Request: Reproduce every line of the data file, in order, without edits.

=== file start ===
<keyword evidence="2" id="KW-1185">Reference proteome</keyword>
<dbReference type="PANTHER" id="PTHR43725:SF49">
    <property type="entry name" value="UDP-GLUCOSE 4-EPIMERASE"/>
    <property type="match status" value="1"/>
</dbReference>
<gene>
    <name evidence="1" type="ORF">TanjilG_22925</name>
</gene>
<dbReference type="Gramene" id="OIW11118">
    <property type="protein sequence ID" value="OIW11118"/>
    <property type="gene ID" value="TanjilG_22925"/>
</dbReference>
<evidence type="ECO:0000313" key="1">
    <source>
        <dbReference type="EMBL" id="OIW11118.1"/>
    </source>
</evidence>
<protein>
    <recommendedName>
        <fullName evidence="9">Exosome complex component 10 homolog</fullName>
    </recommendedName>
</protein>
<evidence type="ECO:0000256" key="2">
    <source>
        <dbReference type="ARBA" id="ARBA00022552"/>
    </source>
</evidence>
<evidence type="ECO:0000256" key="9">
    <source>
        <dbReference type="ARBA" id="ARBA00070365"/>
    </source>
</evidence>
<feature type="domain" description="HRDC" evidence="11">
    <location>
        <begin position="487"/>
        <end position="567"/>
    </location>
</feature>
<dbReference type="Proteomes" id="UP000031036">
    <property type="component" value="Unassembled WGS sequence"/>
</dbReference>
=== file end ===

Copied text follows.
<keyword evidence="2" id="KW-1185">Reference proteome</keyword>
<dbReference type="PANTHER" id="PTHR43725:SF49">
    <property type="entry name" value="UDP-GLUCOSE 4-EPIMERASE"/>
    <property type="match status" value="1"/>
</dbReference>
<gene>
    <name evidence="1" type="ORF">TanjilG_22925</name>
</gene>
<dbReference type="Gramene" id="OIW11118">
    <property type="protein sequence ID" value="OIW11118"/>
    <property type="gene ID" value="TanjilG_22925"/>
</dbReference>
<evidence type="ECO:0000313" key="1">
    <source>
        <dbReference type="EMBL" id="OIW11118.1"/>
    </source>
</evidence>
<protein>
    <recommendedName>
        <fullName evidence="9">Exosome complex component 10 homolog</fullName>
    </recommendedName>
</protein>
<evidence type="ECO:0000256" key="2">
    <source>
        <dbReference type="ARBA" id="ARBA00022552"/>
    </source>
</evidence>
<evidence type="ECO:0000256" key="9">
    <source>
        <dbReference type="ARBA" id="ARBA00070365"/>
    </source>
</evidence>
<feature type="domain" description="HRDC" evidence="11">
    <location>
        <begin position="487"/>
        <end position="567"/>
    </location>
</feature>
<dbReference type="Proteomes" id="UP000031036">
    <property type="component" value="Unassembled WGS sequence"/>
</dbReference>